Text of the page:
Here is the set list for Saturday's concert, minus the encore seection. (Hopefully, there will be one!)

Leeds University School Of Music Concert: April 28th 2007.
'Memories, Dreams And Gleaming Guitars.'

SET LIST.

1: 'This Very Moment.'
2: 'Blue Amorini.'
3: 'Skylark's Rise.'
4: 'Beyond These Clouds,The Sweetest Dream.'
5: 'A Day To Remember.'
6: 'Fuzzy Dux.'
7: 'Only A Dream But Nevertheless.'
8: 'Steamboat In The Clouds.'
9: 'The Girl On The Fairground Waltzer.'
10: 'If I Were The Pilot Of Your Perfect Cloud.'
11: 'Neon Lights And Japanese Lanterns.'
12: 'Secret Club For Members Only.'
13: 'I Was A Junior Spaceman.'
14: 'Seance In Suburban-Semi.' (No backing track.) Loop piece.
15: 'A Dream For Ian.'
-----------------------------------------------------------------------

Now a brief run through of other things before closing. This has already become a longer entry than planned.

Spent a wonderful Easter weekend with my good friend Harold Budd and his family who were visiting Yorkshire. Went to Castle Howard, Harrogate and York...and a hidden village called Bolton Percy for Sunday lunch at 'The Crown' pub. Sam Smith's ales and Yorkshire pudding. All served in a tiny, unspoiled village pub with a tobacco-stained ceiling and hearty local chaps sporting natty waistcoats and World War Two Spitfire pilot's mustaches.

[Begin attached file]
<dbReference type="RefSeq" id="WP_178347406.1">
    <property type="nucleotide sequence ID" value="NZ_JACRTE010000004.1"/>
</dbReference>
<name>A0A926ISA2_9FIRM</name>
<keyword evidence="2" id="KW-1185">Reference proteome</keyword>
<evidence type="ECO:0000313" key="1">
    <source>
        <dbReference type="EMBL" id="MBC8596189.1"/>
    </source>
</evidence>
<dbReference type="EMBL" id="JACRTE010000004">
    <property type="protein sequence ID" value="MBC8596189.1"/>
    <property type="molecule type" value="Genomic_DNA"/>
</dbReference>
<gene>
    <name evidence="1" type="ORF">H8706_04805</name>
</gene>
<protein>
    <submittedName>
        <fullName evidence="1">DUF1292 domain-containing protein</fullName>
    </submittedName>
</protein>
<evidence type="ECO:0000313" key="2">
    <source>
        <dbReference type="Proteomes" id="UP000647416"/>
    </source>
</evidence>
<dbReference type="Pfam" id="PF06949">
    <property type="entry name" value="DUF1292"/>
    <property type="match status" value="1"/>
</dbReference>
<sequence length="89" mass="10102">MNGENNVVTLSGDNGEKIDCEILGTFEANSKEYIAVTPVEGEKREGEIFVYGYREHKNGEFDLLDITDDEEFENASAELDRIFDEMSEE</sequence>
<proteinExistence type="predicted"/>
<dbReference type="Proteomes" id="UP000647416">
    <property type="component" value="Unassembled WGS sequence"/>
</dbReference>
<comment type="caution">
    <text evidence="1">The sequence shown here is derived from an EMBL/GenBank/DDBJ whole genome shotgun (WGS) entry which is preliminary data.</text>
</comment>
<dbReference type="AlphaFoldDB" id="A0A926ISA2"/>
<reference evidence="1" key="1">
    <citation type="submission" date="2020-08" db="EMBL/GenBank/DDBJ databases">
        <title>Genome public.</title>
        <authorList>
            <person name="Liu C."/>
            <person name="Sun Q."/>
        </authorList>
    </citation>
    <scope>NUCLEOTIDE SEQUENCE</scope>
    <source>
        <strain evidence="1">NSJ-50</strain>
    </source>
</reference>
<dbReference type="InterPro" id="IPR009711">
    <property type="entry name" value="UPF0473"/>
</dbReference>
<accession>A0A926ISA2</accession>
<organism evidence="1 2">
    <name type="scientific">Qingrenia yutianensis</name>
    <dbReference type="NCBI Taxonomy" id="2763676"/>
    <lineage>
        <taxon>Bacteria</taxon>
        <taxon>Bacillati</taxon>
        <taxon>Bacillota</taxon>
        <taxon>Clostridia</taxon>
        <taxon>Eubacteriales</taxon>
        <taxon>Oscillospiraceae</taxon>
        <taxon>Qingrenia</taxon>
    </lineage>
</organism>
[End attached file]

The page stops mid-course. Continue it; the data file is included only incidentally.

A welcome break from my work schedule and, to tell the truth, a much needed one.
Despite the guilt I felt at switching off my studio for a few days, the chance to sit and relax with Harold was such an easy joy.

Prior to that, I'd taken in David Lynch's new film, 'Inland Empire,' at the local art cinema. Loved the rabbits...(Tremendous sound design too.)

Blossoms out in our garden now, a riot of pink and white. Absolutely beautiful.

So much still to prepare for Saturday's concert during what remains of this week. The video creation has dominated the last couple of months to the exclusion of music. I have new videos, new backing tracks, but little knowledge of what I will play over them. Improvisation in the main.
I can't deny that I'm nervous. Performing live isn't one of my favourite things, yet the challenge taunts me.
It will be, as always in these situations, very much touch and go. Weather dependent, mood permitting, wind in the right direction and so on.